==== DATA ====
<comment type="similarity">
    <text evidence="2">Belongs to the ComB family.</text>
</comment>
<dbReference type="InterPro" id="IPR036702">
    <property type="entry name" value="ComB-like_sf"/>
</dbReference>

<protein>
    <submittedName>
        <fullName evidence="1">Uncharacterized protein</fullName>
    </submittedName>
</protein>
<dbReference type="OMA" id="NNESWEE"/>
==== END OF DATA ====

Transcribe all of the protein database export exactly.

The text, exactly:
<comment type="similarity">
    <text evidence="2">Belongs to the ComB family.</text>
</comment>
<dbReference type="InterPro" id="IPR036702">
    <property type="entry name" value="ComB-like_sf"/>
</dbReference>

<protein>
    <submittedName>
        <fullName evidence="1">Uncharacterized protein</fullName>
    </submittedName>
</protein>
<dbReference type="OMA" id="NNESWEE"/>